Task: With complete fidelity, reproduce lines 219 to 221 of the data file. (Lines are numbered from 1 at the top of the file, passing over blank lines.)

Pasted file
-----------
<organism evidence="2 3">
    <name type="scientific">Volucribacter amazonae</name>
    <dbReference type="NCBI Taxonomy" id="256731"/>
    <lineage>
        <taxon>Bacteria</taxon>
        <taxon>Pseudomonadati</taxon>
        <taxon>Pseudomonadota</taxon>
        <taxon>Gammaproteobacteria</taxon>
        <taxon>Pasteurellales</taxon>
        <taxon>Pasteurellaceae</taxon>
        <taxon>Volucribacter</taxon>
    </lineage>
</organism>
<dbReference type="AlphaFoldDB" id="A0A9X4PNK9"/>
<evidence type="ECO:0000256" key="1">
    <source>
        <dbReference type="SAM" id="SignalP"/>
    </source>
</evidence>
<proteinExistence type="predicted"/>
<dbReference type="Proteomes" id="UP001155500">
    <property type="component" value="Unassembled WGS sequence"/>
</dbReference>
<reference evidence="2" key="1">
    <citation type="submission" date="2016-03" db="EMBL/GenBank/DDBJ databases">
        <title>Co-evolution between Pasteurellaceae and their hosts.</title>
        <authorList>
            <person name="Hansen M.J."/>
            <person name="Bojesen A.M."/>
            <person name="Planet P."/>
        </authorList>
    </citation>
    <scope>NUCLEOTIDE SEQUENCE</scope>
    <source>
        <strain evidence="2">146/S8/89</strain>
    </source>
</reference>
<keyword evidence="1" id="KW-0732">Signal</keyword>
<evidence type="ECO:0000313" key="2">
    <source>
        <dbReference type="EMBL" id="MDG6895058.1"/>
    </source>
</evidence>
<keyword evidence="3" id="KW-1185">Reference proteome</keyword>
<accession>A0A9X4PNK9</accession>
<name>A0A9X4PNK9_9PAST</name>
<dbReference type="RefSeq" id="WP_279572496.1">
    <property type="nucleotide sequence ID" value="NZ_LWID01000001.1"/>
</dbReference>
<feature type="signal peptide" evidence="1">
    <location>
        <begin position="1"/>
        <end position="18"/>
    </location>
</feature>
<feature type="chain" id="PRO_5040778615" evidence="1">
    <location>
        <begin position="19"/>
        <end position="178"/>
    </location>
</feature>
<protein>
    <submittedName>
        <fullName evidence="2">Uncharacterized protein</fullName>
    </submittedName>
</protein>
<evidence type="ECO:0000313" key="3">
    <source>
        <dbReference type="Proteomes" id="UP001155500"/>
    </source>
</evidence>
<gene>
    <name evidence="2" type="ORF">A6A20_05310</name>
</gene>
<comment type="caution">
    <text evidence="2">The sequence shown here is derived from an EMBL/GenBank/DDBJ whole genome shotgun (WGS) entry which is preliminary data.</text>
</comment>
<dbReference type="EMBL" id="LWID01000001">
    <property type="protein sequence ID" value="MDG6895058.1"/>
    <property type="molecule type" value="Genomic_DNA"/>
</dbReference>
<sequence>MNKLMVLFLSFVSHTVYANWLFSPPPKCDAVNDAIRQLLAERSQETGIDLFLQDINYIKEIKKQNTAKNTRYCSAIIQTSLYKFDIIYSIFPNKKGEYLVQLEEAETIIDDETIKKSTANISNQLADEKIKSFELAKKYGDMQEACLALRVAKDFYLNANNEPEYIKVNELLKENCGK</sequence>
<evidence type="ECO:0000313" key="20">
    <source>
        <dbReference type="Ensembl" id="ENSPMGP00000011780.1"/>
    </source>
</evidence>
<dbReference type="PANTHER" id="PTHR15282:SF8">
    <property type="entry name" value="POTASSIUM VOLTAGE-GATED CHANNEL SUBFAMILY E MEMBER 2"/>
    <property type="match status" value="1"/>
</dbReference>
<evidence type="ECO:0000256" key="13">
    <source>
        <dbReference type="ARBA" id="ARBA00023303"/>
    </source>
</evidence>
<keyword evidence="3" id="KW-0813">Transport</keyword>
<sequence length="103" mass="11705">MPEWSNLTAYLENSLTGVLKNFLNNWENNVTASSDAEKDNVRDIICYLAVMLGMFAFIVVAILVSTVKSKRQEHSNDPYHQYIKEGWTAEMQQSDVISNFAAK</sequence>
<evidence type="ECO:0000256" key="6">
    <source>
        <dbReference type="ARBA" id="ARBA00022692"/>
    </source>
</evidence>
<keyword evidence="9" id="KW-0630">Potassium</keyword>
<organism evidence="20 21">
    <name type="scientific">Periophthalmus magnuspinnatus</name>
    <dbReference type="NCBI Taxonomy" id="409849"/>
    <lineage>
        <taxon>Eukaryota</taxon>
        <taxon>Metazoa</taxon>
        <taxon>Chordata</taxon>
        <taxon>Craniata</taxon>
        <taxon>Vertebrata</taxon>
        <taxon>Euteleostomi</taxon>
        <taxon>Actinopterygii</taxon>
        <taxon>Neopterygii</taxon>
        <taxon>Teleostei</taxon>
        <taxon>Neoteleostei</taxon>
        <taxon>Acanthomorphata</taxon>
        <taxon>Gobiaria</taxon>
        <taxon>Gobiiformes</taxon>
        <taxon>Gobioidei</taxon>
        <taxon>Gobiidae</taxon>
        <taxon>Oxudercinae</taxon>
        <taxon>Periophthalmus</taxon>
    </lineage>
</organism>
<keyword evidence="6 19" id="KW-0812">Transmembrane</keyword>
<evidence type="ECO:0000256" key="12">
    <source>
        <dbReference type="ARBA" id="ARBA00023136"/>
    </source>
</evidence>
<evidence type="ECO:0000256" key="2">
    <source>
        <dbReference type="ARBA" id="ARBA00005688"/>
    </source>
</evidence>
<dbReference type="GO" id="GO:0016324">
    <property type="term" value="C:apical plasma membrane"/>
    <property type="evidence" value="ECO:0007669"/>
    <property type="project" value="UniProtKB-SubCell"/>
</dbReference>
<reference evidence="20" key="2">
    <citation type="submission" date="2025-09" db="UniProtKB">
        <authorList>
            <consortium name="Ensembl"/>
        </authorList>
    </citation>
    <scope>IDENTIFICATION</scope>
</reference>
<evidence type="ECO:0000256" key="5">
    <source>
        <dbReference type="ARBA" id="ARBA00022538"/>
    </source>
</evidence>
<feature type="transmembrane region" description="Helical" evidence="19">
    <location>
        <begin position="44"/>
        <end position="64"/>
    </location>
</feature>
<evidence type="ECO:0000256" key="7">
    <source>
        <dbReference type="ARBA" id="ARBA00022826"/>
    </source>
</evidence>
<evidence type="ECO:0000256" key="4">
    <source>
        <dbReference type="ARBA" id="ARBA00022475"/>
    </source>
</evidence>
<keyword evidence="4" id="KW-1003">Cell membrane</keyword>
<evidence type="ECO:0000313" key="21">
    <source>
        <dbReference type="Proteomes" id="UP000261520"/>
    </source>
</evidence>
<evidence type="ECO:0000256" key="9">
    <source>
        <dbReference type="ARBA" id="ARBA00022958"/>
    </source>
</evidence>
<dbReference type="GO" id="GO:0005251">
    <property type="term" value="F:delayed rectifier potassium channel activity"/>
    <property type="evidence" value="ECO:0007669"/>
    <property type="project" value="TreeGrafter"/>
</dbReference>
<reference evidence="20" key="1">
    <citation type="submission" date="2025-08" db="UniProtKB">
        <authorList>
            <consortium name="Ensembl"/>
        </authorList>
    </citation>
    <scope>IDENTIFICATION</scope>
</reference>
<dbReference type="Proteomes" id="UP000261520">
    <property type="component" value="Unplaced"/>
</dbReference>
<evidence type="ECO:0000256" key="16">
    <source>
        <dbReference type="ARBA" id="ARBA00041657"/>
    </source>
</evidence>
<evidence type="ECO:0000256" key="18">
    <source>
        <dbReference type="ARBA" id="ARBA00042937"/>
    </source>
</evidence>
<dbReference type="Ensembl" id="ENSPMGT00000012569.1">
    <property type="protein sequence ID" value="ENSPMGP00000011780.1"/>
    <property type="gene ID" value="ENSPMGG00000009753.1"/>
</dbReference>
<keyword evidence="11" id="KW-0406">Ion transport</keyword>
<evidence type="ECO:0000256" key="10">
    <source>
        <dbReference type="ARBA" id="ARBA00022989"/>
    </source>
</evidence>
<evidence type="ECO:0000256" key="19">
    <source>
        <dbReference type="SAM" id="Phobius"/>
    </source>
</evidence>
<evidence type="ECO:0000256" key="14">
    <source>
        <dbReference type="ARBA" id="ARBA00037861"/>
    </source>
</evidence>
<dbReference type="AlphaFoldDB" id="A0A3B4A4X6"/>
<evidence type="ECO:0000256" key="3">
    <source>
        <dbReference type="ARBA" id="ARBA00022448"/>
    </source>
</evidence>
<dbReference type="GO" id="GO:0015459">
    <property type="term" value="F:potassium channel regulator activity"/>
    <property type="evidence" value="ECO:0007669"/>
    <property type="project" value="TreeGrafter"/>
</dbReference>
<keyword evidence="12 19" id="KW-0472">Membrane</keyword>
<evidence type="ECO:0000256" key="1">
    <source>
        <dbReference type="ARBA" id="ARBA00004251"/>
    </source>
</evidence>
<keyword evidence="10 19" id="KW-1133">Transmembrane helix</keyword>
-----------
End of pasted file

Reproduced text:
</evidence>
<evidence type="ECO:0000256" key="19">
    <source>